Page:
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Health Care Reform

September 29, 2009 | Janet Hook
Congressional Democrats this week will push toward showdowns on two of the toughest issues in the healthcare debate: whether to create a government alternative to private insurance, and how to pay the approximately $1-trillion cost of the overhaul. Neither issue will be settled until after the House and Senate have voted on complete bills and start negotiating the final legislation. But this week's intensive effort will provide the starkest display yet of the political fault lines the party faces as lawmakers search for a path to agreement.
September 20, 2009 | Kim Geiger and James Oliphant
Here are some readers' questions on the national healthcare debate: People have been telling me that payment for President Obama's healthcare plan will come from the Medicare Advantage funds. Is this true? Medicare Advantage, a private insurance plan that covers a quarter of Medicare recipients, is a target of Democratic budget-cutters. Obama has characterized the program, which costs the government $17 billion annually, as a wasteful bonanza for private insurers. The White House maintains that enrollees of Medicare Advantage would see no changes in services as a result of any cuts.
September 16, 2009 | Peter Wallsten
Trying to quell a conservative uproar over his healthcare agenda, President Obama has proposed barring illegal immigrants from a possible government-arranged health insurance marketplace -- even if the immigrants pay with their own money. The move has surprised some of Obama's fellow Democrats and infuriated immigrant advocates, who on Tuesday attacked the position as political pandering and bad policy. The White House revealed its stance Friday, after a renewed debate over illegal immigration that was triggered when Rep. Joe Wilson (R-S.
September 16, 2009 | Janet Hook and Peter Nicholas
Senate Democrats' most concerted quest for a bipartisan compromise on healthcare collapsed Tuesday as finance committee Chairman Max Baucus (D-Mont.) announced he would move ahead with his long-delayed proposals without any guarantee of Republican support. Baucus also took a blow from his own party's left, as a senior Senate Democrat declared that too many concessions had been made and that he would not support the emerging bill because it did not include a public insurance option.
September 14, 2009 | Noam N. Levey
President Obama on Sunday dismissed the uproar over Rep. Joe Wilson's heckling during the president's Wednesday speech to a joint session of Congress, suggesting it was only a distraction -- even as some members of Obama's party threatened to punish the South Carolina Republican. "This is part of what happens. I mean, it becomes a big circus instead of us focusing on healthcare," Obama said in an interview on the CBS news program "60 Minutes." Obama noted that Wilson later apologized, which "I appreciated."
September 13, 2009 | James Oliphant
Here are some reader questions on the national healthcare debate: What kind of insurance do members of Congress have, and what do they pay for it? Members of Congress can buy insurance through the Federal Health Benefits Program, which is open to all federal employees. It offers a large variety of plans that can be tailored for individuals and families. There are no exclusions for preexisting medical conditions. Because of the large pool of employees covered by the program, it can encourage insurers to offer affordable premiums.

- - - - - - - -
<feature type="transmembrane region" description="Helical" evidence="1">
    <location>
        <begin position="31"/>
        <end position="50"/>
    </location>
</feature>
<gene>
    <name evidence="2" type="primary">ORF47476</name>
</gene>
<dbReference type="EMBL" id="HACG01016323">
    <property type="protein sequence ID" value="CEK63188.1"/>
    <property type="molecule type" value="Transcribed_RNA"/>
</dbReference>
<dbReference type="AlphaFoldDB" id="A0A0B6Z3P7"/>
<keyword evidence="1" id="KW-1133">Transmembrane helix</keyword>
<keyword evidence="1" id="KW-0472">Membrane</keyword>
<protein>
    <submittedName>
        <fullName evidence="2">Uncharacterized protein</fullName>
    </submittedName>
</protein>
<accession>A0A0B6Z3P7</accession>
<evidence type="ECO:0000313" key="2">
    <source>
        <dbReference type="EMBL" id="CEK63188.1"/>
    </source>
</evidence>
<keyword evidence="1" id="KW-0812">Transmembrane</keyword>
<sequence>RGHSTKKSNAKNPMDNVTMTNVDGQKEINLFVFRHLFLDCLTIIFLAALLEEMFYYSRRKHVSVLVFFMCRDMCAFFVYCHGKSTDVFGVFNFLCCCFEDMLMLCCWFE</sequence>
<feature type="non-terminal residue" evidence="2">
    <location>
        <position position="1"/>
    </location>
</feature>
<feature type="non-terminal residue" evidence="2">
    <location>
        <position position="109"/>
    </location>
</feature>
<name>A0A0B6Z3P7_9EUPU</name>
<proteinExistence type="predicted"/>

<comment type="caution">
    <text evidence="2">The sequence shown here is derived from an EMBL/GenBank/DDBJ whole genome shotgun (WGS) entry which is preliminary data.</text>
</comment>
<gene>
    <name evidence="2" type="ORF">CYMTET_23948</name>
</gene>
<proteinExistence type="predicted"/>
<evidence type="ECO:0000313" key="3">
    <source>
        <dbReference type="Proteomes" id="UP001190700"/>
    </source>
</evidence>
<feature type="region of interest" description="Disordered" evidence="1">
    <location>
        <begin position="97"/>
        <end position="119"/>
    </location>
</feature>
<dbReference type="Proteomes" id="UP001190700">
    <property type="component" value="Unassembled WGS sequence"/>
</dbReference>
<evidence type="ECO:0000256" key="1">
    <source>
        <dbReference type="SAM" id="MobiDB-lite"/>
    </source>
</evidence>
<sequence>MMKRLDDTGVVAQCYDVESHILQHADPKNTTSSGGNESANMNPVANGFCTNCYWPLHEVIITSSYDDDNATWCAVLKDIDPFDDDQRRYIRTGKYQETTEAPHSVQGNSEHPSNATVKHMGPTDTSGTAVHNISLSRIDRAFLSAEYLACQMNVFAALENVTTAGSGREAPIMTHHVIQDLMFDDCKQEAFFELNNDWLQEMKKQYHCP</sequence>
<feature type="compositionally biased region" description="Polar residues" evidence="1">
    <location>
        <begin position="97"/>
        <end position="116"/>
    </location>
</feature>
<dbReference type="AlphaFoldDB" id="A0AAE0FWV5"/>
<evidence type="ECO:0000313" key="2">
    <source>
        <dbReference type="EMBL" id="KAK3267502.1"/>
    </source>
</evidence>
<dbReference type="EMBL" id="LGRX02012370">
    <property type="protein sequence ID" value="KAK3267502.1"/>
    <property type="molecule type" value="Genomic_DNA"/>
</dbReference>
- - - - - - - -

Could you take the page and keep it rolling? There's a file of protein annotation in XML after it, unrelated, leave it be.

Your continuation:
September 11, 2009 | Robin Abcarian
President Obama, a supporter of reproductive rights, forcefully reiterated in his speech to Congress this week that his healthcare plan would not lead to government funding of abortion. The trouble is, abortion foes don't believe him. They are working hard to persuade Americans that Obama is wrong -- and have even created ads that evoke "Harry and Louise," the fictional couple that helped tank the Clinton-era attempt at healthcare reform: "They won't pay for my surgery," says an elderly man sitting at a kitchen table.
September 10, 2009
Text of a letter the late Sen. Edward M. Kennedy wrote to President Obama, released Wednesday: May 12, 2009 Dear Mr. President, I wanted to write a few final words to you to express my gratitude for your repeated personal kindnesses to me -- and one last time, to salute your leadership in giving our country back its future and its truth. On a personal level, you and Michelle reached out to Vicki, to our family and me in so many different ways. You helped to make these difficult months a happy time in my life.
September 7, 2009 | Janet Hook
President Obama and his congressional allies are entering the next phase of their push to overhaul healthcare with lower expectations of what can be accomplished -- but with far greater certainty that significant legislation will be enacted by the end of the year. After a long summer of raucous protests, discouraging poll numbers and unplanned tactical shifts, administration officials and Democratic leaders now are focusing on their two greatest challenges: scaling back the overall cost, and developing alternatives to the government-run insurance option that liberals have championed.
August 23, 2009 | Rong-Gong Lin II
U.S. Rep. Maxine Waters (D-Los Angeles) said she would refuse to vote for a healthcare reform package that did not include a provision for creating a government-run medical insurance plan that would compete with private insurers -- a statement that drew loud cheers Saturday at a town hall meeting at Los Angeles Southwest College. The statement appeared to illustrate hardening lines in the battle over healthcare reform in Congress. Waters voiced dismay with comments made by White House officials last week that have been widely perceived as backing down from the so-called public option.
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